I've been fitting some time series data using a Poisson general additive model using SAS's
PROC GAM. Generally speaking, I've been having it's built-in generalized cross-validation procedure generate at least a decent "starting point" for my single spline, which is a non-linear function of time along with a single parametric term (the one I'm actually interested in).
So far, it's worked rather swimmingly, with the exception of one of my data sets. There are 132 observations in that data set, and GCV suggests a spline of 128 degrees of freedom. That seems...wrong. Very wrong. More importantly, it's also not at all stable. I tried a second approach, using something like a "Change in Estimate" criteria to stop adding degrees of freedom when the estimate of the parametric term stops changing because why continue to add control if nothing's different?
The problem is that the estimate isn't at all stable. I tried the following degrees of freedom, and as you can see, the parametric term bounces around wildly:
DF: Parametric Estimate: 1 -0.76903 2 -0.56308 3 -0.47103 4 -0.43631 5 -0.33108 6 -0.1495 7 0.0743 8 0.33459 9 0.62413 10 0.92161 15 1.88763 20 1.98869 30 2.5223 40-60 had convergence issues 70 7.5497 80 7.22267 90 6.71618 100 5.83808 110 4.61436 128 1.32347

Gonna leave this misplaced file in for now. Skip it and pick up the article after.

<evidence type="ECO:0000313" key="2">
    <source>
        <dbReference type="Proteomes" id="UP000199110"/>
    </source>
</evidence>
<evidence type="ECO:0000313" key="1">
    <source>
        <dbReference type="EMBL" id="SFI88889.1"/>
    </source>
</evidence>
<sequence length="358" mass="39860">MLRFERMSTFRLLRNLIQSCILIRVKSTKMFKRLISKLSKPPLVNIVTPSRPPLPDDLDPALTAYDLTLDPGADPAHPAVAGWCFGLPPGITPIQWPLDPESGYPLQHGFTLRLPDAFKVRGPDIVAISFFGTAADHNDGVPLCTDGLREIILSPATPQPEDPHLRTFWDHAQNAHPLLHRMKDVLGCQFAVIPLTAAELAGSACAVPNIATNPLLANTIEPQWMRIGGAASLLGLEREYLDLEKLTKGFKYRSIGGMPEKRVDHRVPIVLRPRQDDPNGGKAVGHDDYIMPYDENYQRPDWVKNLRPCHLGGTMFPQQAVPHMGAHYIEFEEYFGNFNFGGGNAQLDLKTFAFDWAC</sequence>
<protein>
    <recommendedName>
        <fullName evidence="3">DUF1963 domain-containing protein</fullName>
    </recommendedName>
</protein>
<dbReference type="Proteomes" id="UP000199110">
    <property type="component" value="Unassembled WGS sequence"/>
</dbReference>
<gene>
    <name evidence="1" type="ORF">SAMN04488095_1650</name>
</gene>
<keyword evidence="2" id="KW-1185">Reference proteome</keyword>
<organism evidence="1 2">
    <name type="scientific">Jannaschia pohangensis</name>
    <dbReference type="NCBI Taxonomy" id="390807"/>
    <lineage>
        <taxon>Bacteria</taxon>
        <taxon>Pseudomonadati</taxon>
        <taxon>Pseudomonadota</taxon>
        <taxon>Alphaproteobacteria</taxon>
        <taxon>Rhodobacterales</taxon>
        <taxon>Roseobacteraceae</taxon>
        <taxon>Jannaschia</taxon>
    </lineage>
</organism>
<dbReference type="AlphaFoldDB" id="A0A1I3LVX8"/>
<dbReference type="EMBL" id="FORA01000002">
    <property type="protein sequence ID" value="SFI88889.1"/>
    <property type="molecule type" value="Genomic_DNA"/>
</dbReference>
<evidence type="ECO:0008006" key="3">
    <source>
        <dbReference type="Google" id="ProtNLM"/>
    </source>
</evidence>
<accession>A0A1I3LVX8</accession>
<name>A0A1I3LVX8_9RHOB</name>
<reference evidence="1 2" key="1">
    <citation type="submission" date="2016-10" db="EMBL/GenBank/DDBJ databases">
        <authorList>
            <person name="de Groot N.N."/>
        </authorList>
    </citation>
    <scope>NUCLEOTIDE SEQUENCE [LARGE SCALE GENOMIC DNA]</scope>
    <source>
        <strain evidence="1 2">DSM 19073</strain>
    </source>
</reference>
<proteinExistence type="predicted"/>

I've no intuition at all about what I should be using in terms of df for this particular bit of data. Any other ideas for how to choose a df? Should I be looking at the significance of the spline?
Doing some more looking between df = 10 and df = 15, it looks like df = 12 is the closest you can come to the estimate generated by 128 and still be in the "reasonable degrees of freedom" range. Along with the linear term, the intercept and the single parametric term, that feels like a pretty heavily saturated model. Is it justifiable to just go with 12?
As a second update, changing the smoothing from
loess(t) is resulting in much more well-behaved df estimates - should I just switch to loess smoothing?